Best Bookshelf: Data Visualization Adapting Real World Objects with D3.js

This project is about data visualization project, Best Bookshelf.

What’s the first visual form that comes up when you hear “Data Visualization”? Bar charts or line graphs? Something more fancy like heatmap or force-directed network? While these proven visualization techniques have been widely used for effectively communicating data, unique visual forms can make better sense for its topical matching and can be simply more visually pleasing without sacrificing the most important role of data visualization — truthful encoding of numbers into visual elements.

This post is about the design process of my recent data visualization project Best BookShelf. I visualize book and author data adapting real world objects, book and bookshelf. The adaption has three aspects.

  1. The data dimensions of each book are encoded into the physical attributes of a book.
  2. The ways of grouping and ordering books are similar to various rules of storing books on a bookshelf (everybody has her or his own way!).
  3. Interaction and following animations replicate the action of picking up and moving books on a bookshelf.
How would you organize your books on the bookshelf? (source)
Curious to know what the height, width, diagonal lines, tags, and colors mean? How would you organize books?

Best books by the New York Times & their meta data

I care about the quality of contents that I spend time in. While looking for a good book recommendation, I came across an article, the 10 best books of 2016 by New York Times. Starting with this, I listed all of the best books back to 1996, the first year that NYT announced best/notable books. Later, harnessing Goodreads APIs and the NYTimes Books API (and of course manual filling spreadsheets), I collected meta data of each book and its author(s). The Python scripts are available at my GitHub repo.

At the end, I’ve got 206 books and 184 authors. The dataset includes following fields. Here I list them by data type — they are what will be visually encoded through design process.

Nominal data

  • Title of the book: e.g., Room
  • Name of the author: e.g., Emma Donoghue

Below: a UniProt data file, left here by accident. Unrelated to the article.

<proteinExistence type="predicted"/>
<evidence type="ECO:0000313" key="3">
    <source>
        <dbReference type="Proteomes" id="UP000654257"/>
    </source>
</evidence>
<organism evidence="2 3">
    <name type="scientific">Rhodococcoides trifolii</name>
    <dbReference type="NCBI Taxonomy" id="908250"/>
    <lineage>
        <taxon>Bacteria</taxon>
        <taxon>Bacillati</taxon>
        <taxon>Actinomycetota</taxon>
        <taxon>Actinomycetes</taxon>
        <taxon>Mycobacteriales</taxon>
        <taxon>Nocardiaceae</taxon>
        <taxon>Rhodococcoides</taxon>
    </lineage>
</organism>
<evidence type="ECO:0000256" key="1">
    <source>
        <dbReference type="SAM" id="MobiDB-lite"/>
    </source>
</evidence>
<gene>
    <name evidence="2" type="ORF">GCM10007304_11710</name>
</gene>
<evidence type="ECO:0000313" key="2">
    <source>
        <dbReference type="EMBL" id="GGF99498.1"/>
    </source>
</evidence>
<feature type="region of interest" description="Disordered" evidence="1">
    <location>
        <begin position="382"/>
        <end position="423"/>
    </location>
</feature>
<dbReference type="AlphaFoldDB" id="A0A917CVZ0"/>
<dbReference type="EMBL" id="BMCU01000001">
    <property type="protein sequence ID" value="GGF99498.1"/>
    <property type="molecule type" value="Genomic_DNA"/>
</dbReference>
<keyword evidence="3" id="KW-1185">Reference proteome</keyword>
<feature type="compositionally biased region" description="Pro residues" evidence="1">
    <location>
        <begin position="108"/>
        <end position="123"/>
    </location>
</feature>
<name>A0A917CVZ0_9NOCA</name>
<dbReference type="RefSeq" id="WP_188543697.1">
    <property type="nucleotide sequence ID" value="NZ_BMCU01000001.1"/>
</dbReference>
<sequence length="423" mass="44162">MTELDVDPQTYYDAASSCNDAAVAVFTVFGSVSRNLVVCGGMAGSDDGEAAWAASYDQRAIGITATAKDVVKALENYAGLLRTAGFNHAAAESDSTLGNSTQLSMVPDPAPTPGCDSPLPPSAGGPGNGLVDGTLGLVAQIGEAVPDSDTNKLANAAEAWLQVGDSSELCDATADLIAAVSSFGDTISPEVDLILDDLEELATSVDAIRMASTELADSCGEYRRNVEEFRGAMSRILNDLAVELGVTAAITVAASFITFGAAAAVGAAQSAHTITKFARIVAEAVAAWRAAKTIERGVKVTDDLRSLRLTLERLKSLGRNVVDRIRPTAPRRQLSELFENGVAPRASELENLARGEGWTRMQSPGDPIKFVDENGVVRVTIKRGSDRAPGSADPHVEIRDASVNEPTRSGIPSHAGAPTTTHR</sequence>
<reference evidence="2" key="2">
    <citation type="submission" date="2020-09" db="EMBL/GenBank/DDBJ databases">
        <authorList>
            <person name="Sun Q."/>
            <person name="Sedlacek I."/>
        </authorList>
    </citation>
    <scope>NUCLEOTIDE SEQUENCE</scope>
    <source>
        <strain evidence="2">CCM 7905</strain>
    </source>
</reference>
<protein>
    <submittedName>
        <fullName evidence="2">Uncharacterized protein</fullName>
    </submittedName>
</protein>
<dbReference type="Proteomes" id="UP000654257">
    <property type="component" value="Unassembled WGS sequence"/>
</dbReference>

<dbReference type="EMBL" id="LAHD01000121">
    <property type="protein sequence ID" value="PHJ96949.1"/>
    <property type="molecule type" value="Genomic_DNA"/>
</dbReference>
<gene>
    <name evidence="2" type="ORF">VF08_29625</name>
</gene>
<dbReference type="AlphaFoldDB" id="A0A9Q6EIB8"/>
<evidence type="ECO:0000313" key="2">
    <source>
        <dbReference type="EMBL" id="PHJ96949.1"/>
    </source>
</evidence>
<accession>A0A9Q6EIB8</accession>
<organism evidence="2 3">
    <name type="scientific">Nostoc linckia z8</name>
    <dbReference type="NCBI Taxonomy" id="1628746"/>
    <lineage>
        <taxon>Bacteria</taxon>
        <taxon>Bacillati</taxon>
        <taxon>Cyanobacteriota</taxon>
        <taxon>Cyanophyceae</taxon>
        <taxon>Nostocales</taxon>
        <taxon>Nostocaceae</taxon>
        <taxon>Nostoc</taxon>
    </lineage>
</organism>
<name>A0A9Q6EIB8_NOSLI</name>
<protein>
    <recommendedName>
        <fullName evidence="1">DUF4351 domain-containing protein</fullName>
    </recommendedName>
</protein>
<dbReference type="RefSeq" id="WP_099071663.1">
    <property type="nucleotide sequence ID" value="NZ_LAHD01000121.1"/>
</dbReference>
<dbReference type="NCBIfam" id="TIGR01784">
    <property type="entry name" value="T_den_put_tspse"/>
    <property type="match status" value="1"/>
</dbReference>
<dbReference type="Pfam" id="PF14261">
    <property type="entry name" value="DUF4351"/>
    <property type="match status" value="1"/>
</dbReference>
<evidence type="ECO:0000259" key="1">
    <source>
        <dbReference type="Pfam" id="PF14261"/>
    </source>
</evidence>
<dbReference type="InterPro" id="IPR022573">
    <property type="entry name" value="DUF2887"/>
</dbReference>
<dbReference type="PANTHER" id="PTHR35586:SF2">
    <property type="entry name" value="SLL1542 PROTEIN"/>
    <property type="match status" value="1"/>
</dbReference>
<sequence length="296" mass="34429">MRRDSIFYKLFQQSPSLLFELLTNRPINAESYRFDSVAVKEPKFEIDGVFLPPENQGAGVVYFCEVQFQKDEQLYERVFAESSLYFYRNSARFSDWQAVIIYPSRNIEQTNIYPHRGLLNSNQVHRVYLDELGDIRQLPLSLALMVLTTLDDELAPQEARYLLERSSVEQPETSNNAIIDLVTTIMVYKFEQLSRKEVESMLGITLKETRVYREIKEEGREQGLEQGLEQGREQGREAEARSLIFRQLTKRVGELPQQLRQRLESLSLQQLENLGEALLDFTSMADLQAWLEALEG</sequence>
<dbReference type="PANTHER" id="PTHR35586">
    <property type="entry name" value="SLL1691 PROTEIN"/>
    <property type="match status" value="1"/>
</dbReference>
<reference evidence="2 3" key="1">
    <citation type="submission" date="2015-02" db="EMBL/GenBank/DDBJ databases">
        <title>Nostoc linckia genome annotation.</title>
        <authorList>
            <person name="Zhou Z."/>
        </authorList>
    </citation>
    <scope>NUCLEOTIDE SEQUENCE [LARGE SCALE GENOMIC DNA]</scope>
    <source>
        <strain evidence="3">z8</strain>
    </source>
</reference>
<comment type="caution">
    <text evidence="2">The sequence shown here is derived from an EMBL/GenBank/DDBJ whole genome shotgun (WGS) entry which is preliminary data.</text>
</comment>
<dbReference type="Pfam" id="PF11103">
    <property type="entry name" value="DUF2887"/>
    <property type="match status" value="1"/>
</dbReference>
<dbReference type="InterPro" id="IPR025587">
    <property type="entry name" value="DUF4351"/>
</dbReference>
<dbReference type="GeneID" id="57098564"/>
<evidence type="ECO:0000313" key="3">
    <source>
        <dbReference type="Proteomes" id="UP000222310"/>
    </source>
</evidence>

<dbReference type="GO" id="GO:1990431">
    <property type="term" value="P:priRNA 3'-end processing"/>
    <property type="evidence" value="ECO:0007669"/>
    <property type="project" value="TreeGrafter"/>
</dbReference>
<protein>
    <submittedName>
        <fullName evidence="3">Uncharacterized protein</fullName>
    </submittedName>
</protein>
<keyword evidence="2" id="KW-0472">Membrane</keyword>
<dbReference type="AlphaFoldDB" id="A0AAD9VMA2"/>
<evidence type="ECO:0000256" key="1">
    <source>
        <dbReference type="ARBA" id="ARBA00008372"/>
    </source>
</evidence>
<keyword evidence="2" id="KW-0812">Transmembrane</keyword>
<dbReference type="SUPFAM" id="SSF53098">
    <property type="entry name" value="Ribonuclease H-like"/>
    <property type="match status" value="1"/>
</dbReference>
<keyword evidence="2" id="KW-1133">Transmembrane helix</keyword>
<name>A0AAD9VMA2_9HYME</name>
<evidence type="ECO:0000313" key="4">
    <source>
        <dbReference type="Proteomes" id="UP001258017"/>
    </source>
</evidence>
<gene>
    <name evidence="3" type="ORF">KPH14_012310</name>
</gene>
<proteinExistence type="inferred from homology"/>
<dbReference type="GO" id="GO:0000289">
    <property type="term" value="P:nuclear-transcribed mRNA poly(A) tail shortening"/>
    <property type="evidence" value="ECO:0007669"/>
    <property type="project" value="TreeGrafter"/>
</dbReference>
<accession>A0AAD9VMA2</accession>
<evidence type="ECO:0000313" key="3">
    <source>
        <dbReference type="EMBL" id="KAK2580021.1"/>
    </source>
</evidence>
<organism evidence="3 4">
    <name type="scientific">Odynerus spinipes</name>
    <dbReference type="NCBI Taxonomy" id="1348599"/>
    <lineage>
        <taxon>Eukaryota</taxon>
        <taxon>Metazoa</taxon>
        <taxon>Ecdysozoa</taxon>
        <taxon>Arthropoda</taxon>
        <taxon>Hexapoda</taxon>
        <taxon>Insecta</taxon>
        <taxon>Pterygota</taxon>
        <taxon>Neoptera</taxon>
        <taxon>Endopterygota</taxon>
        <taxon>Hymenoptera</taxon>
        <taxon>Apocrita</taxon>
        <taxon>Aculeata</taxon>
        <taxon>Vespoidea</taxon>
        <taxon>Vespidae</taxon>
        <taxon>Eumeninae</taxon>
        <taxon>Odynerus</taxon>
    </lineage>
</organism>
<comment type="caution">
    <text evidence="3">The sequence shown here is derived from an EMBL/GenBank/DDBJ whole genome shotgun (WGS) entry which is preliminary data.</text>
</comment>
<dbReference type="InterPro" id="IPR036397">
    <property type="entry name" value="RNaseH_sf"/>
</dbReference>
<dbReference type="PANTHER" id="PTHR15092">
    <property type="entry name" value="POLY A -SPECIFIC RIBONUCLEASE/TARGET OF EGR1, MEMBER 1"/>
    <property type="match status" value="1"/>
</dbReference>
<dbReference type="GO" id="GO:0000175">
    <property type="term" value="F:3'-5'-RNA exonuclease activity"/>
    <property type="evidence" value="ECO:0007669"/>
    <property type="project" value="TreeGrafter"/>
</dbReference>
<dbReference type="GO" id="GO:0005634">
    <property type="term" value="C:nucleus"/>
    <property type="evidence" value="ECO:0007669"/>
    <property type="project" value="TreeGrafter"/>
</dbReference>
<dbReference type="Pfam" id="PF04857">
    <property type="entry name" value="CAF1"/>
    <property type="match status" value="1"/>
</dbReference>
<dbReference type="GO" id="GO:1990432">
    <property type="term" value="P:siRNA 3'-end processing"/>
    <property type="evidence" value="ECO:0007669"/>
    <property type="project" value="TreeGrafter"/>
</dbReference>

• Publisher: e.g., Little, Brown, and Company

Categorical data — each type has two values

  • Genre: Fiction and Nonfiction
  • Gender of author: Female or Male
  • Best seller: Either the books is a NYTimes best seller or not
  • Language: Originally written in English or translated

Quantitative data — ordinal

  • Year of selection: e.g., 2010
  • Publication and Original publication date
  • Birth date of author: e.g., October 24, 1969
  • Death date of author: this can be null

Quantitative data — continuous

  • Number of pages
  • Number of Goodreads users who rated the book
  • Average Goodreads rating
  • Age of author at the original publication: calculated from the original publication date and birth/death date.
  • Length of book title

Initial Examination of Dataset

At an early phase of visualization design, I usually do a quick examination of the dataset to see if there are any interesting patterns. Some of common methods I use are R with ggplot and Python with Matplotlib or Seaborn. For this project, I also tried Tableau Public. Through this initial work, I found some facts from the dataset. To list a few, I see most books have pages between 200–400; the authors of fiction have wider range of age than those of nonfiction. With the data for the past eleven years, I did not see much imbalance in the gender of authors (but you’ll see something different at the end of the post!).

Age of author at publication & Number of pages, generated with Python Matplotlib
Gender of authors of the best books from 1996 to 2006

In addition, I created small multiples by year. This is made with D3.js.